Sister PremaChowallur, a member of the Sisters of the Cross of Chavanod and a relentless supporter of the LGBTQIA+ community since 2016, is a beacon of hope for the transgender people, one of the most marginalized groups for years.

Starting from 2020, when she was assigned with a social work center to support poor communities, sister Prema had taken various initiatives to support the queer community despite the common notion of homosexuality being considered against the order of nature by the Church. She started traveling to work with various church-run and development groups across India and set up a temporary shelter – Rainbow Home of the Seven Sisters (RHoSS) at Christian Basti, Guwahati on 4 May 2021 to provide refuge to homeless transgender women and help them build a better future through the field of earning they are interested in.

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They can earn their living being a beautician, designer, by making ornaments or other creative things. If they have a degree, they are guided to find suitable jobs, as the Shelter Home cannot be a place for them to stay all their lives. This place is only to heal and prepare them to stand on their own feet when they go back out to face the world.

As the shelter home is an apartment, it presently provides a safe space to 3 people and is not able to provide shelter to over five people at the moment. The nun is planning to expand the facility to provide a temporary home to more transgender people and is looking for a piece of land in the outskirts of Guwahati city.

“Finding land is not an easy job especially when you tell people that you want it to run a Shelter Home for the Transgender Community. Finding this rented apartment was also difficult but thanks to my network, I could find this place. People within the city are still not very open to accepting the transgender community. I want a place for them where they can sing and dance; where they can be free and be themselves,” she explained.

Sister Prema had joined the Sisters of the Cross of Chavanod (SCC) at the age of 18. Despite being a Keralite Catholic and willing to follow the footsteps of her parents to be a teacher, she chose to work for the downtrodden and was devoted to the ministry of education for over a decade and a half.

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She was also part of several developmental societies and charities like PalliUnnayanSamiti (Rural Development Society or PUS), Tarumitra (Friends of Trees) and has also collaborated with the North East Diocesan Social Service Society (NEDSSS) in Guwahati alongside PurvanchalPragatiSamaj (Eastern Development Society or PPS), covering northeast India.

She achieved global recognition for her exceptional contribution to society and received an invite to attend a United Nations consultation on sustainable development. She served as the vice-president of the Indian chapter of Talitha Kum, a Vatican-sponsored international network of religious congregations against human trafficking. Afterward, she became the convener of the North East Forum for Justice and Peace and coordinator of the Crossian Consortium to Reach Out to the Periphery (CCROP) of her congregation.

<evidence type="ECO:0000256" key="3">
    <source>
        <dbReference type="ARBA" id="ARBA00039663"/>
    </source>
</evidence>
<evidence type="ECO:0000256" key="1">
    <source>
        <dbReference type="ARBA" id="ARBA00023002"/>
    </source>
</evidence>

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Sister Prema mentioned a bus incident where a transgender woman was sitting alone as nobody dared to sit beside her. The story of her deprived life inspired the nun to start working for transgender people and listen to their woes, struggles, and the discrimination faced by them in society.

She remembered an incident where a family had accepted their transgender child and was willing to raise him, but people from the neighborhood did not accept that and began picking up fights with them. She assessed that this is a wrong attitude that our society has towards gender minorities and dedicated her life to serving the transgender community of Assam since then. Moved by the incident on the bus, she joined the Global Network Rainbow Catholics (GNRC) and Indian Network Rainbow Catholics (INRC) to comprehend the challenges faced by people from LGBTQ communities and fight for them.

As per the 2011 census, Assam has a transgender population of about 11,375 people including 1,348 children. Their literacy rate is around 54% only and they have to drop out from studies and earn a living through begging as none offers them a job. Even after being a complete human with all working abilities, their every right is denied.

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Sister Prema mentioned in one of her interviews that “They are ridiculed and humiliated, relegated on the margins of cities, forced into prostitution. These are the people whom society never counts as human beings. They experience everyday rejection, aversion, sarcastic smiles, and abusive words as they pass by cities and towns. So they walk through bylanes and stay in slums to hide from society. It is the need of the hour for us to reach out to them. Our goal is to remove them from the backyards of skyscrapers and slums, and restore their dignity.”

During the pandemic, sister Prema helped the transgender community with food, medicines, and other essentials. She also requested help from the North East Diocesan Social Forum of Guwahati, her sisters, and their Wing Women Development Centre and received kits that contained food, hand sanitizer, masks, detergent powder, bathing soap, and phenyl. These kits are distributed to the transgender community living in Maligaon, Pandu, and Gandhi Basti, three slums of Guwahati.

Other groups, such as the Church of North India, Assam Baptist Convention, and the Guwahati Catholic archdiocese too pitched to reach out to the transgender community living in the railway slums of Guwahati.

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